Michelangelo Antonioni’s Le Amiche opens with an aerial shot of Turin, Italy that, in the moment, could easily be mistaken as simply a cheery, picturesque backdrop for the credits sequence. Retroactively, though, the image proves deceptive and even misleading in its suggestion of peace and tranquility. Antonioni’s 1955 film interrogates the detrimental socio-economic dimensions of modernity in Turin by moving an assortment of characters through confrontations and conversations in drawing rooms and cafés, and outside on beaches and in alleyways, so that a character’s elation or devastation must be understood in relation to the place where it occurs. Le Amiche is filled with characters asking one another “why” something is happening, but for the director, “where” is always the most optimal question.
Le Amiche features some of the most impressive ensemble work of Antonioni’s entire oeuvre, perhaps second only to L’Avventura, which is essentially an avant-garde reworking of this film. Cleila (Eleonora Rossi Drago) has arrived in Turin from Rome to open a fashion salon, and Antonioni’s direction immediately addresses identity formation. When a maid in Cleila’s hotel asks whether she’s a “Mrs.” or a “Miss,” Cleila responds, “Whichever you prefer.” The line is said almost in passing, but it unmistakably commences Le Amiche’s focus on malleable personas capable of, in the most extreme cases, borderline sociopathic levels of feigned affection. Cleila’s entire life appears to be in transition, so that the building of a salon symbolizes an assemblage of herself as a modern businesswoman who has ascended from the poorer slums of Turin—a place she visits later in the film. In modern Italy, identity, like architecture, necessitates a blueprint.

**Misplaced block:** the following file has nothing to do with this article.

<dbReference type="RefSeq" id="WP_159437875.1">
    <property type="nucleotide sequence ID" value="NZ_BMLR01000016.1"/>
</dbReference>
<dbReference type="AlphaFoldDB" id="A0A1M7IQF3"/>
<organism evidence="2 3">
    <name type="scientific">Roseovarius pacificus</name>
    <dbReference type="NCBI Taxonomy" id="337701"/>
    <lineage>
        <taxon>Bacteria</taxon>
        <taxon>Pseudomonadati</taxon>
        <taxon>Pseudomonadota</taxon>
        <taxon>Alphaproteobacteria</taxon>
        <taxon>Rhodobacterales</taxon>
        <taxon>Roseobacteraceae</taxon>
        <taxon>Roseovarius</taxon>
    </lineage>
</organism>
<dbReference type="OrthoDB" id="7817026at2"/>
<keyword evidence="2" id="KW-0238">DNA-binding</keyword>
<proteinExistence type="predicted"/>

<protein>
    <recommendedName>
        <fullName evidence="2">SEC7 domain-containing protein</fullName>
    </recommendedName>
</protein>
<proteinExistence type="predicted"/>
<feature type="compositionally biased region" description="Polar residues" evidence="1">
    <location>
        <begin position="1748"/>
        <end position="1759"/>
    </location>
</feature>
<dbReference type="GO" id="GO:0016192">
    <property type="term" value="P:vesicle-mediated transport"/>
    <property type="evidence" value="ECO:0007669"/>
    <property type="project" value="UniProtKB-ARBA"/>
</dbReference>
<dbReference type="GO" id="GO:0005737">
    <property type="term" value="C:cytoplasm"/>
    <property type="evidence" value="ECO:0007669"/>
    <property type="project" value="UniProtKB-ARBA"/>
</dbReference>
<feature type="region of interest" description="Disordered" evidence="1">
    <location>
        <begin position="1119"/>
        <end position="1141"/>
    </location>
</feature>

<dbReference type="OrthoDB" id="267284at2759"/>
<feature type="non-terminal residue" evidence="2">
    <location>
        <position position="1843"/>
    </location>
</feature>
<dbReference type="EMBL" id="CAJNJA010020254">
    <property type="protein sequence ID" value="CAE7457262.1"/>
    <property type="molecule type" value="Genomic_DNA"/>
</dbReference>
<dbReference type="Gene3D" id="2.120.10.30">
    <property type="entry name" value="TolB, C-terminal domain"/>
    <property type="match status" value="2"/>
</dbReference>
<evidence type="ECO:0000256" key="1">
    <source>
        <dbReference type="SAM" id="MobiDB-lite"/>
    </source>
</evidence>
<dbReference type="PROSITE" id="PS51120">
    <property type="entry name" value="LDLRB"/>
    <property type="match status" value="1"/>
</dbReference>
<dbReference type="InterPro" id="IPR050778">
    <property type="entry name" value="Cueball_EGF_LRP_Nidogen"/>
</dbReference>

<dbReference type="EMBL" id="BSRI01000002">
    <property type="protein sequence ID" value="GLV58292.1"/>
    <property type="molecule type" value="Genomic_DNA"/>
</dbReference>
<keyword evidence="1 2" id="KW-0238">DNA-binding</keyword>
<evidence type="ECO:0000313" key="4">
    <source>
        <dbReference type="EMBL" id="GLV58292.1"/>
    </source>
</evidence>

Cleila is befriended by three Turinese women after aiding their friend, Rosetta (Madeleine Fischer), a young woman who attempted suicide a room over from Cleila’s on the evening of her arrival. If some directors favor staging scenes in medias res, Antonioni stages them a beat or two after the midpoint, so that the film’s entry point into several scenes plays at odds with viewer comprehension. Momina (Yvonne Furneaux) arrives at the hotel just moments after our first glimpses of Cleila and Rosetta, neither of whom have been named or had any relationship established between them. The other two women—Nene (Valentina Cortese) and Mariella (Anna Maria Pancani)—subsequently appear as natural facets of Momina’s circle of friends rather than for a specific narrative purpose.
Such directorial choices could suggest an interest in neorealism on Antonioni’s part, but then the film possesses none of those typical accouterments, like handheld cinematography or non-actors. The dynamic among the film’s female confidants outwardly recalls 1939’s The Women, but whereas director George Cukor’s film views divorce as the most horrifying end of a relationship and happily concludes with a woman jumping into her lover’s arms, Le Amiche sees Rosetta’s opening suicide attempt as a persistent problem, one that will likely end in her death lest her friends and lovers configure a means to quell her ceaseless emotional pain.
Le Amiche is Antonioni configuring a multitude of cinematic and literary predecessors into a sporadically experimental, but still character-driven whole, whereas his subsequent films became less interested in character psychology than in how the human figure became a means to understand the material elements surrounding them. Such material constraints are present here in hints of larger industrial forces beyond the film’s immediate purview. When Cleila is told there’s a shortage of workers to build her studio, she responds: “If there’s work to do, suddenly there’s an epidemic.”